The Jewel Trader of Pegu
In the 1590s, news reached Italy of the source of Asia’s outstanding jewels. Sailors’ tales were backed by samples, and so Abraham, a dutiful and good nephew, is sent by his uncle on the long and difficult journey from Venice to trade for the jewels that will make their family fortune. And there begins the tale of Abraham and what happens to him in Pegu, a Burmese kingdom noted for its rubies, sapphires, and spinels. Pegu, ruled by the usual foolish autocratic king, is now at war with its neighbours, and sold its jewels to foreigners to keep the king in the kind of excessive luxury he preferred.
Abraham is sombre and solemn. Born in the Jewish Ghetto in Venice, losing his parents to the plague when a babe, and his wife and child during the child’s birth, he has become morose, inward-looking and philosophical. On the journey and in Pegu he writes long letters to his cousin, Joseph, and this is how we read his story, through those letters. For him Pegu is freedom. No longer forced to live in the Jews’ Ghetto, wear the yellow hat or star, and be home by sunset, he revels in the vivid and very different tropical city life. All traders are strangers and foreigners, and Abraham is just one more, not marked out for his religion. But then he finds that he is expected to initiate selected brides on their wedding night, a blow to this devout man. From that tangle of conscience and duty comes a most unlikely love.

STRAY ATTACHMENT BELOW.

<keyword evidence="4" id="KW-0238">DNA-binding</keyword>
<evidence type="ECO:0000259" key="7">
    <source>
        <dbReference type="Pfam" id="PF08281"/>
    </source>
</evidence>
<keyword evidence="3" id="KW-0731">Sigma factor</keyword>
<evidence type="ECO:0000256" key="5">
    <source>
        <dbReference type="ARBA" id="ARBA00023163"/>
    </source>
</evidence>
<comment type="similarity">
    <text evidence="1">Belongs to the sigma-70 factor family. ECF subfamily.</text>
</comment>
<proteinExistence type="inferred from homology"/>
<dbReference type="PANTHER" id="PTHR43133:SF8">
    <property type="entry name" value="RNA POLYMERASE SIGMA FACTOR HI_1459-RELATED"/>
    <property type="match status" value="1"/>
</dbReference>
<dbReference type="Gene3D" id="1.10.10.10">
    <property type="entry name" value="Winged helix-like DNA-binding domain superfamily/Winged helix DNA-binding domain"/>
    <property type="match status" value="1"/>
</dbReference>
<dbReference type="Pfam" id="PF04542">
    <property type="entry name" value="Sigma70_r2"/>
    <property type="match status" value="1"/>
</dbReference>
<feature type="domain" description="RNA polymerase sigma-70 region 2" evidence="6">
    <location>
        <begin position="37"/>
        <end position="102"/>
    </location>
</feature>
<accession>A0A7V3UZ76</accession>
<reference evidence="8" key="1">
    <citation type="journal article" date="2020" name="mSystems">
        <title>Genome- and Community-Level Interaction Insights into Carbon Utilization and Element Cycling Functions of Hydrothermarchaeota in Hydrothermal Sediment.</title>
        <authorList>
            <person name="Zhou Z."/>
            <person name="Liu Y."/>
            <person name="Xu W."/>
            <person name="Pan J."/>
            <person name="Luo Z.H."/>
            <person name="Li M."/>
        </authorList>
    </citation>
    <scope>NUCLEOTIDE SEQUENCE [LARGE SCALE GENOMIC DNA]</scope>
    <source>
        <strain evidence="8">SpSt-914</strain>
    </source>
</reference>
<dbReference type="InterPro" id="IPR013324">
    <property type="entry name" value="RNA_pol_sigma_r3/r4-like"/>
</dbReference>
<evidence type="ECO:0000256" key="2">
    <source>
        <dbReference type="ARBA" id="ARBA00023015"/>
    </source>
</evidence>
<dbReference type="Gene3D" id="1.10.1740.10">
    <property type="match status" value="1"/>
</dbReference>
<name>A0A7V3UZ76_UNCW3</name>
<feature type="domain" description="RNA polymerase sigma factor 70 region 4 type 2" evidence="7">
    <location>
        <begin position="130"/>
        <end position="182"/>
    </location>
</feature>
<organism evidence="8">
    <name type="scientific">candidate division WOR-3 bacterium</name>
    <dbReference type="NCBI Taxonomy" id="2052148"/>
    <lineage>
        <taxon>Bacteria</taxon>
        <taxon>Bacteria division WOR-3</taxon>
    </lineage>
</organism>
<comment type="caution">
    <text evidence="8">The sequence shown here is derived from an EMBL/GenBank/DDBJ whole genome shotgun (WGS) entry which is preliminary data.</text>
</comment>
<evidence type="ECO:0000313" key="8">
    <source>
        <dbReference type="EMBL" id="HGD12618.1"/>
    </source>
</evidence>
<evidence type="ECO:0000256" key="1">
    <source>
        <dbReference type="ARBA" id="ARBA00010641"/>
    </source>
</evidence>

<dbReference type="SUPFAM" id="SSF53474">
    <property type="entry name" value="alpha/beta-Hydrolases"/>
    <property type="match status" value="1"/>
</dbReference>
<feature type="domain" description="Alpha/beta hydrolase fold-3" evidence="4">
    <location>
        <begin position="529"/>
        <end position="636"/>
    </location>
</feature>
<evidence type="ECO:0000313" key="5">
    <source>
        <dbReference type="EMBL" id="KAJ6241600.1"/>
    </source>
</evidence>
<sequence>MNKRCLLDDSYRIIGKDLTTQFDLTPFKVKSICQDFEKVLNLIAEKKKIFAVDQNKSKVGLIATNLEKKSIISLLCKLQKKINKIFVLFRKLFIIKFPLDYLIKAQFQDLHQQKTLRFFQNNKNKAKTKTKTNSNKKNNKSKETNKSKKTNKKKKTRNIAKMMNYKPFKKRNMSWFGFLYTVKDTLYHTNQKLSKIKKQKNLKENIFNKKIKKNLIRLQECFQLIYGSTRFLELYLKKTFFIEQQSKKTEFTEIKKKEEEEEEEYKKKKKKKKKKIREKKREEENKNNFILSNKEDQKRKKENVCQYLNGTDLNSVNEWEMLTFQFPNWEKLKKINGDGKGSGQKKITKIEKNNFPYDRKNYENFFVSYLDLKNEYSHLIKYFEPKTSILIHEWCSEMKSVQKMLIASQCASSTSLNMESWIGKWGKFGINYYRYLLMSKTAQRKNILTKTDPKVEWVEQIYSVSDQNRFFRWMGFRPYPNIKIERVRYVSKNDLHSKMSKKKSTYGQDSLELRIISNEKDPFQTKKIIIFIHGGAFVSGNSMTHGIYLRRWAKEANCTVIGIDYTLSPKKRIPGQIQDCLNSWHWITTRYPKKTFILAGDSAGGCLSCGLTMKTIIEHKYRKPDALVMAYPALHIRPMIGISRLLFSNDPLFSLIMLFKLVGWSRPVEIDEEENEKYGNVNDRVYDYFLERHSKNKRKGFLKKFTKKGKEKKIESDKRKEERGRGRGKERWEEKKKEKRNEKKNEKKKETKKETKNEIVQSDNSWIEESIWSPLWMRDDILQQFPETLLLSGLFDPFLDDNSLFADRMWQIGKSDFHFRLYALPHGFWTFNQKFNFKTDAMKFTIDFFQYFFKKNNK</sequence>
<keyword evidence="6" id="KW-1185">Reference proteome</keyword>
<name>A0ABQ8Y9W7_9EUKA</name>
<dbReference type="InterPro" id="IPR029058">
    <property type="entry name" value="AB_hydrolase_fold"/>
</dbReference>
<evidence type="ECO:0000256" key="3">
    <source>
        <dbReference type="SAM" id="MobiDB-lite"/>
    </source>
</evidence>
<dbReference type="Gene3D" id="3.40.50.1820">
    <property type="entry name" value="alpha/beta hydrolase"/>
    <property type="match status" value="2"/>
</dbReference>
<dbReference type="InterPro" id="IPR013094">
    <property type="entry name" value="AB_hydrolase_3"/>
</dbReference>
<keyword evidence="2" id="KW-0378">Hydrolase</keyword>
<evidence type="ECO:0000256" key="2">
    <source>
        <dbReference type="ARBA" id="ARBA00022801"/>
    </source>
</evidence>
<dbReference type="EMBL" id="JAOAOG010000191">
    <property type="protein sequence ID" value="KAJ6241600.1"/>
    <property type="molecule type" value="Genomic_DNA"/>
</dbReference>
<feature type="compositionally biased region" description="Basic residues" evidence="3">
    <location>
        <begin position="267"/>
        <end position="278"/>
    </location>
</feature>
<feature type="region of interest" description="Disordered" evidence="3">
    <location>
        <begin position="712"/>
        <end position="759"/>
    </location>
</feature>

This is a first novel of merit, a quiet and thoughtful read about different kinds of freedoms, about prejudice and about finding oneself, about culture shock and cultural differences. Watching Abraham open out like a flower in the society of Pegu, we too gain insights into what people can become. A book to reread and cherish.